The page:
I must admit that I’m kind of disappointed in the public sentencing recommendation for Michael Flynn, because of the extensive redactions and overall caginess it was a bit like finding Coal in your stocking- fine if you need some Coal, a bunch of dirty rocks if you don’t.
Still, people more detail oriented than I, like emptywheel, have been scrivening the details and seem to find some consolation. emptywheel’s pieces (so far) are The Mueller Investigation Is the Second Most Important Investigation into Which Flynn Assisted, Flynn’s Category C (or B iii) Cooperation: Mueller’s Expanded Investigation, and Updating the Mueller Docket: What Has Zainab Ahmad Been Working On? all of which are a tad wonky for me but I invite your perusal.
The best general purpose analyses I’ve been able to find so far are from Greg Sargent and digby. Greg has kind of a general overview of the state of play and digby a piece on why this is good news.
Mueller’s new Michael Flynn memo strengthens obstruction case against Trump
By Greg Sargent, Washington Post
December 5, 2018
The big takeaway from special counsel Robert S. Mueller III’s new sentencing memo for Michael Flynn is that it underscores how little we know about what Mueller has learned. It says President Trump’s former national security adviser has provided “substantial assistance” to Mueller, notes that he sat for 19 interviews and says he’s cooperating not just with the Russia probe but also with a separate criminal investigation that is not named.
But, by tantalizingly hinting at just how much help Flynn may have provided — and by sketching out the barest outline of the areas in which he offered this help — the memo also underscores the likelihood that Trump obstructed justice when he leaned on then-FBI Director James B. Comey to drop the investigation into Flynn.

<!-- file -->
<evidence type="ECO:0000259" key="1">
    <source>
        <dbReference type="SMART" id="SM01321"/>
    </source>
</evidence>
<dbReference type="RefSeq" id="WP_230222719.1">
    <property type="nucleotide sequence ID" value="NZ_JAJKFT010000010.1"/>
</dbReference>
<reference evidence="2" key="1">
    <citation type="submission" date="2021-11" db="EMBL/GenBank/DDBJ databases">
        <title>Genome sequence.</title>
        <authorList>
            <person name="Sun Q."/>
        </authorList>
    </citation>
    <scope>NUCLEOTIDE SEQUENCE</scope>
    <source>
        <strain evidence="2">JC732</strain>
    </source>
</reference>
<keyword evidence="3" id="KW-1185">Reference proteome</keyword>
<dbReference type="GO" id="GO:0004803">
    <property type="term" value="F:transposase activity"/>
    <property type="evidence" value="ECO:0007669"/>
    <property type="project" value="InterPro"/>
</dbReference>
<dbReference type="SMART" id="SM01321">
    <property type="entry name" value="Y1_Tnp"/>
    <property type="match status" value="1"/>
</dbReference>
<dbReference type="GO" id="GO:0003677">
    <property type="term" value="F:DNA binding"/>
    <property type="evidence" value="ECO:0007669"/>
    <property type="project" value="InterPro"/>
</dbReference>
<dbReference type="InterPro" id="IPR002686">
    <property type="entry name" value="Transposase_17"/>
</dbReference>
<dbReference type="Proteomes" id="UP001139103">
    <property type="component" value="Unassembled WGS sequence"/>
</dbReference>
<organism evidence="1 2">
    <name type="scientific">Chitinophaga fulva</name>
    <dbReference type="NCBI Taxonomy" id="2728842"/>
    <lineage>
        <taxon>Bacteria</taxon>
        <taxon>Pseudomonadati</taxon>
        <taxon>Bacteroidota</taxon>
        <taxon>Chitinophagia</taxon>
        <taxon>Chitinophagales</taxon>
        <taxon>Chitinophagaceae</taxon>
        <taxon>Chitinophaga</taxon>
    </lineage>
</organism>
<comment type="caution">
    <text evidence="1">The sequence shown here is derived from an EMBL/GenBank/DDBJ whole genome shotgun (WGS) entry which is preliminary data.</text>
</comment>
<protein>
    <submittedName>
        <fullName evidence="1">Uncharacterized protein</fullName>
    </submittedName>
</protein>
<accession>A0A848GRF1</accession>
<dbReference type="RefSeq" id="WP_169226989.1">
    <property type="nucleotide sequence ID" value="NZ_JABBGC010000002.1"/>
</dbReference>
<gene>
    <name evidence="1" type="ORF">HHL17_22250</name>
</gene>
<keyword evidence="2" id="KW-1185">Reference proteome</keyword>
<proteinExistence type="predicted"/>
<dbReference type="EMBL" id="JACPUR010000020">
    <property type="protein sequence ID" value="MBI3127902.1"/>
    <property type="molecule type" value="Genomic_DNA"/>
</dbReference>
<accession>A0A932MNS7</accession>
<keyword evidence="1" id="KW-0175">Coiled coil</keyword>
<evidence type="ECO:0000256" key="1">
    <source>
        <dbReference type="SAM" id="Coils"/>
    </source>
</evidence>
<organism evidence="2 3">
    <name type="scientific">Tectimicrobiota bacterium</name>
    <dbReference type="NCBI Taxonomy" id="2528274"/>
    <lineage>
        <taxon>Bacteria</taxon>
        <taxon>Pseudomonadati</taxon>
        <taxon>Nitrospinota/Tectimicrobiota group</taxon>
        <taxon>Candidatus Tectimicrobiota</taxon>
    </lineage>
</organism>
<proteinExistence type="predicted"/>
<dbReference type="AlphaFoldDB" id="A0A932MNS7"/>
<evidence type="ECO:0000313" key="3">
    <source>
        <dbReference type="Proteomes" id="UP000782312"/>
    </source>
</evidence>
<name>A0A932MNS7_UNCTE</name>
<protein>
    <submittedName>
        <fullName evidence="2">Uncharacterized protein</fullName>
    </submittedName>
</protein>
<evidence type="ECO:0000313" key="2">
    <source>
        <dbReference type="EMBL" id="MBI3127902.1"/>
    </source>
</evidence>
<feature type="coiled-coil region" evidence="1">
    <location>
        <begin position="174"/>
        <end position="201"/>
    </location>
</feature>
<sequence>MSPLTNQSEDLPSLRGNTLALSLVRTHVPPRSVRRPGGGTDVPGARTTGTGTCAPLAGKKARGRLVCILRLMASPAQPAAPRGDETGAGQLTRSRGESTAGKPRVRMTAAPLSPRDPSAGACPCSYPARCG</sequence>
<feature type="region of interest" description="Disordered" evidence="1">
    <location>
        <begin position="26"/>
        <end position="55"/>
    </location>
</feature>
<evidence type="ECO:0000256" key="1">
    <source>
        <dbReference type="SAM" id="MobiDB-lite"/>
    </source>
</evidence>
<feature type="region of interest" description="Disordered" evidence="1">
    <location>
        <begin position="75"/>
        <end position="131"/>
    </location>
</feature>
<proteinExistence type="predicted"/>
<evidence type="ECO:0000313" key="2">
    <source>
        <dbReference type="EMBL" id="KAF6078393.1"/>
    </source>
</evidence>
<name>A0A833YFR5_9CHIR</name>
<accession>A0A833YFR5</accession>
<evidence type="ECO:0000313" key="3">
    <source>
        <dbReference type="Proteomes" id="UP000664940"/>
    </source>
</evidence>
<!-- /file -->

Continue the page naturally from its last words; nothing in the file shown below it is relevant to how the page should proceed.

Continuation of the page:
Mueller’s memo contains a section claiming Flynn provided “firsthand information” about “interactions” between the Trump “transition team and Russian government officials.” It’s not clear who this refers to other than Flynn, but the memo does say Flynn provided information on his own contacts with Russia, noting, significantly, that Flynn represented the “transition team” at the time. The memo then claims Flynn provided “useful information.” But much of it is redacted, suggesting Flynn has told Mueller a lot about this chain of events.
It seems like ancient history now, but Comey’s claim that Trump pressured him over Flynn is worth revisiting in light of these new revelations.
As you’ll recall, Comey kept contemporaneous memos of his early conversations with Trump. One of those memos recounted that in February 2017, Comey met with Trump and others in the Oval Office. Trump asked everyone but Comey to leave, and then repeatedly told Comey that Flynn “hadn’t done anything wrong” in his phone call to the Russian ambassador.
We have now learned that Flynn provided Mueller a great deal of information about this call and about the events surrounding it. This increases the likelihood that Trump leaned on Comey to drop the investigation into Flynn not because he thought Flynn was a “good guy” but because Trump knew Flynn had a lot to disclose on these matters. Which in turn provides a motive for Trump to try to derail the investigation into him, perhaps with “corrupt intent.”
“This memo suggests Flynn has provided a great deal of information about Russian contacts with members of Trump’s team,” Randall D. Eliason, who teaches white-collar crime at George Washington University Law School, told me. “The more Flynn knew about those contacts, the more motive the president would have had to try to keep that information under wraps by getting the Flynn investigation shut down.”